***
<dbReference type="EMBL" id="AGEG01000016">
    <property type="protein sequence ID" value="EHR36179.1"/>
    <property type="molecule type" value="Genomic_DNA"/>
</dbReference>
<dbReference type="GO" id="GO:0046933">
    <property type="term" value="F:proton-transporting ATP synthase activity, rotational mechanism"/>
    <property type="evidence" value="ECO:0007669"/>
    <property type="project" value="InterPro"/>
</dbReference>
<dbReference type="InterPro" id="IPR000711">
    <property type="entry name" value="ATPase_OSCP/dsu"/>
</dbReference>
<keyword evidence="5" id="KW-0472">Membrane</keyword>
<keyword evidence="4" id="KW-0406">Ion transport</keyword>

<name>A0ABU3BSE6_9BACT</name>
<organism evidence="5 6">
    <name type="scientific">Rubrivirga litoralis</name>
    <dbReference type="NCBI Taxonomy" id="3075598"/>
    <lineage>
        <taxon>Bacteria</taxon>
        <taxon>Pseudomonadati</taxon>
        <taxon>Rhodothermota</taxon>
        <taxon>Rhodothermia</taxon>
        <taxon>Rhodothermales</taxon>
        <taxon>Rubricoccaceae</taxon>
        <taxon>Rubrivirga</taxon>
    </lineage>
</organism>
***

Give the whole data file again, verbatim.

<dbReference type="EMBL" id="AGEG01000016">
    <property type="protein sequence ID" value="EHR36179.1"/>
    <property type="molecule type" value="Genomic_DNA"/>
</dbReference>
<dbReference type="GO" id="GO:0046933">
    <property type="term" value="F:proton-transporting ATP synthase activity, rotational mechanism"/>
    <property type="evidence" value="ECO:0007669"/>
    <property type="project" value="InterPro"/>
</dbReference>
<dbReference type="InterPro" id="IPR000711">
    <property type="entry name" value="ATPase_OSCP/dsu"/>
</dbReference>
<keyword evidence="5" id="KW-0472">Membrane</keyword>
<keyword evidence="4" id="KW-0406">Ion transport</keyword>

<name>A0ABU3BSE6_9BACT</name>
<organism evidence="5 6">
    <name type="scientific">Rubrivirga litoralis</name>
    <dbReference type="NCBI Taxonomy" id="3075598"/>
    <lineage>
        <taxon>Bacteria</taxon>
        <taxon>Pseudomonadati</taxon>
        <taxon>Rhodothermota</taxon>
        <taxon>Rhodothermia</taxon>
        <taxon>Rhodothermales</taxon>
        <taxon>Rubricoccaceae</taxon>
        <taxon>Rubrivirga</taxon>
    </lineage>
</organism>